It’s the first and last time I’ve ever worked in an office. The editor liked my short story Thin White Girls and gave me a job as Associate Editor. To be fair I didn’t edit much. The magazine rarely appeared. The editor was always tugging his beard worrying about when the next issue would come out. He was one of those fat men who never seemed to eat but kept expanding. Eventually we needed a bigger office.
An investor with more money than sense gave us $5 million dollars. Then the pressure was really on for the new issue to appear! So we hired more staff. It was never very clear what we supposed to be doing. I spent most of my time flirting on the phone with old writers the boss was scared to call himself. Some of the staff became quite stressed, especially the ones on big salaries. The more they were paid the more they worried. ‘What am I doing here?’ they would ask me. There were all these little presents left on my desk – chocolate hearts, perfume, Bryan Ferry’s coat, one show off bought me a motorbike – because they imagined I knew what was ‘going on in the boss’s mind’. I’m sure he didn’t even know that himself.
What factors do you think led to your being commissioned to write your first novel, a rarity in the literary world?
I won two short story competitions, one judged by John Fowles and the other by Angela Carter. One was for Thin White Girls a story that I wrote when I was at school. The other was The Hotel Summer which I wrote while living in Stanley Kubrick’s caravan. These stories were then published in Faber’s First Fictions – which was also the first book that Sylvia Plath’s fiction appeared in. There wasn’t an international economic depression at the time, so it was easier to get commissioned. I like being described as ‘Sylvia Plath with a sense of humour’. But I wouldn’t marry Ted Hughes. He’s dead for one thing.
How important is setting to you as a writer?
Setting attracts me both as a writer and a reader. Books were banned from my house, my mum thought they were ‘germ traps’, so I was always sneaking into the library, hiding under a big plant; reading. I was escaping into another world as well as finding out stuff that was news to me. When I travel, I like to read books set in the country I’m visiting. But I rarely write a novel set in the place where I’m currently located. Spying on Strange Men is set in London but I wrote most of it while living in Beijing.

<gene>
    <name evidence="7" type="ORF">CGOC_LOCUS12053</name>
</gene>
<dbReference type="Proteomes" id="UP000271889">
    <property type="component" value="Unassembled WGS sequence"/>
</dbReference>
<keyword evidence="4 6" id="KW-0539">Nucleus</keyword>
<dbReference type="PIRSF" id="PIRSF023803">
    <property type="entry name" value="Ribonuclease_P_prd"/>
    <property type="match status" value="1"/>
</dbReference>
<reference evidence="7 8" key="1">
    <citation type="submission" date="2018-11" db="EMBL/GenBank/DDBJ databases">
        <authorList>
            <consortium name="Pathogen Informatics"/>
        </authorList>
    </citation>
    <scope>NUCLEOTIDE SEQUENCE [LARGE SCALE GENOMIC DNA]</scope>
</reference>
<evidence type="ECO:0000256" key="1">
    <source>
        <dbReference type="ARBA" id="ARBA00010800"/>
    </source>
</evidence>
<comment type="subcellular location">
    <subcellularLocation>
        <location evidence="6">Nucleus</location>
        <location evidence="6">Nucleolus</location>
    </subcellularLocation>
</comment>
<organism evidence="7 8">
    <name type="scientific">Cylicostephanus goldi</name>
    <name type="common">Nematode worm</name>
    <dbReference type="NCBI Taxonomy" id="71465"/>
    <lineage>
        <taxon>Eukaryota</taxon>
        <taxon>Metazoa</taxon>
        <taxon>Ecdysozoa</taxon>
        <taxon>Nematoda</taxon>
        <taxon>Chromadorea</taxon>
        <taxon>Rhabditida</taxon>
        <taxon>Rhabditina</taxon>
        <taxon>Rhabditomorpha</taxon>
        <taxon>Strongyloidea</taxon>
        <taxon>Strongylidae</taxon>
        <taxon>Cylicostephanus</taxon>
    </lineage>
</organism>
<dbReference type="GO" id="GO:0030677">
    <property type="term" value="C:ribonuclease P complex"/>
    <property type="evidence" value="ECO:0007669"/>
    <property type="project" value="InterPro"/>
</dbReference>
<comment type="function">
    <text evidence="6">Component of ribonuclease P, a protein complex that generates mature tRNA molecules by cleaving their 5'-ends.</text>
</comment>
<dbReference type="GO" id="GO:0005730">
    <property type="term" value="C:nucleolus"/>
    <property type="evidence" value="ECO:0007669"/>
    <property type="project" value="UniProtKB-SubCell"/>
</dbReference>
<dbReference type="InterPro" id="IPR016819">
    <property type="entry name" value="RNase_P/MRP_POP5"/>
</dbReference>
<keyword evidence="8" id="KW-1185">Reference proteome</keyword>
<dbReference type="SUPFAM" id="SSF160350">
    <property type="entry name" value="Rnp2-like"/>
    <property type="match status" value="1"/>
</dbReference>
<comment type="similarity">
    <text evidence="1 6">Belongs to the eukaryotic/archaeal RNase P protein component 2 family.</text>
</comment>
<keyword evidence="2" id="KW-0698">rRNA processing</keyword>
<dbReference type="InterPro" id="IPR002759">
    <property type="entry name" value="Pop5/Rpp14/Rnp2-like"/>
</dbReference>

My characters are often escaping and when I write a book I like to escape from my own world. When I wrote my first novel I had a tubercular toe, so the first draft was done in a white room empty apart from the white bed. Then one day when I’d limped out to Laurence Olivier’s funeral my computer was stolen. I went to Hawthornden Castle – owned by the Heinz beans lady – and wrote Lampshades again. Hawthornden is near Rosslyn Chapel so it was noisy on Full Moon nights when witches were chanting and slaughtering goats. They left beast carcasses all over the place. But at least there were no beans on the menu though the castle had been done up by Laura Ashley before she fell down the stairs. Am I alone in finding her floral fabrics sinister?
How integral is childhood to your development as a writer?
There’s a theory that if you have an interesting childhood then you have enough material to last a lifetime. But that implies that art is always autobiographical when reinvention and imagination are the most important elements. But it doesn’t hurt to have a mad family! Of course I didn’t notice until I’d escaped – when I left home as a teenager on a diplomatic scholarship – how odd my family were. My grandfather was a slum landlord with the decency or bad taste to live in one of his own buildings. The entire street was populated by my relatives. There was a man known in the east end as ‘the man with the painted heed’ a part-time trani who turned out to be my uncle. If only he’d worn a wig! Instead he painted hair onto his bald head. Imagine my horror and glee when I discovered he was yet another blood relative!
Grahame Greene wrote, ‘There is a splinter of ice in the heart of a writer’. What do you make of his observation?
I suppose he means ruthlessness. But that could also be called perception, empathy, intelligence. It doesn’t need to be cold. Though life-affirming people are a bit creepy and self-consciously life-affirming art is usually awful.
My books tend to have happy endings, or at least that’s one way of reading them. My characters are exuberant and funny as well as dark. Duality is the essence of my voice so it’s appropriate for me to have an evil twin to blame things on.
Carole thank you for an informative and great interview.
Spying on Strange Men is available on a Valentine’s Day Special Offer from Dragon Ink Ltd.